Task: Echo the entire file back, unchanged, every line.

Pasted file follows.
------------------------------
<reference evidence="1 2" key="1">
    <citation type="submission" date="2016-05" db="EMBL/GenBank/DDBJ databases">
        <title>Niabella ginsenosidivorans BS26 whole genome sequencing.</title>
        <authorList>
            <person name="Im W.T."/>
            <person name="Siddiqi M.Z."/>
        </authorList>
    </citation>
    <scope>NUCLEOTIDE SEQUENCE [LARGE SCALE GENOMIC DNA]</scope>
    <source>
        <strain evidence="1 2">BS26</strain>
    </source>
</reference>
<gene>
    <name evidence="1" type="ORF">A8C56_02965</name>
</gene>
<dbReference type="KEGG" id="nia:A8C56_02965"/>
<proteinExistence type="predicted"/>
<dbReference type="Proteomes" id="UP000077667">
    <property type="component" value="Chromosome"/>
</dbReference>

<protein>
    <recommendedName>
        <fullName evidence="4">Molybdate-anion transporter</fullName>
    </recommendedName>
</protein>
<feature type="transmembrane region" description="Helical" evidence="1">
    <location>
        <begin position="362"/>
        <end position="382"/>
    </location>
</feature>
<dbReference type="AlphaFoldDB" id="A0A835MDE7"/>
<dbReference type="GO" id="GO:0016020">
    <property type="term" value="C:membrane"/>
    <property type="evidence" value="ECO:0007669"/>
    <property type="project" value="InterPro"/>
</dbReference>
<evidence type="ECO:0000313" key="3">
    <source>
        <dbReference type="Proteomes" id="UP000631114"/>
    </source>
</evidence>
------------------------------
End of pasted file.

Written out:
<reference evidence="1 2" key="1">
    <citation type="submission" date="2016-05" db="EMBL/GenBank/DDBJ databases">
        <title>Niabella ginsenosidivorans BS26 whole genome sequencing.</title>
        <authorList>
            <person name="Im W.T."/>
            <person name="Siddiqi M.Z."/>
        </authorList>
    </citation>
    <scope>NUCLEOTIDE SEQUENCE [LARGE SCALE GENOMIC DNA]</scope>
    <source>
        <strain evidence="1 2">BS26</strain>
    </source>
</reference>
<gene>
    <name evidence="1" type="ORF">A8C56_02965</name>
</gene>
<dbReference type="KEGG" id="nia:A8C56_02965"/>
<proteinExistence type="predicted"/>
<dbReference type="Proteomes" id="UP000077667">
    <property type="component" value="Chromosome"/>
</dbReference>

<protein>
    <recommendedName>
        <fullName evidence="4">Molybdate-anion transporter</fullName>
    </recommendedName>
</protein>
<feature type="transmembrane region" description="Helical" evidence="1">
    <location>
        <begin position="362"/>
        <end position="382"/>
    </location>
</feature>
<dbReference type="AlphaFoldDB" id="A0A835MDE7"/>
<dbReference type="GO" id="GO:0016020">
    <property type="term" value="C:membrane"/>
    <property type="evidence" value="ECO:0007669"/>
    <property type="project" value="InterPro"/>
</dbReference>
<evidence type="ECO:0000313" key="3">
    <source>
        <dbReference type="Proteomes" id="UP000631114"/>
    </source>
</evidence>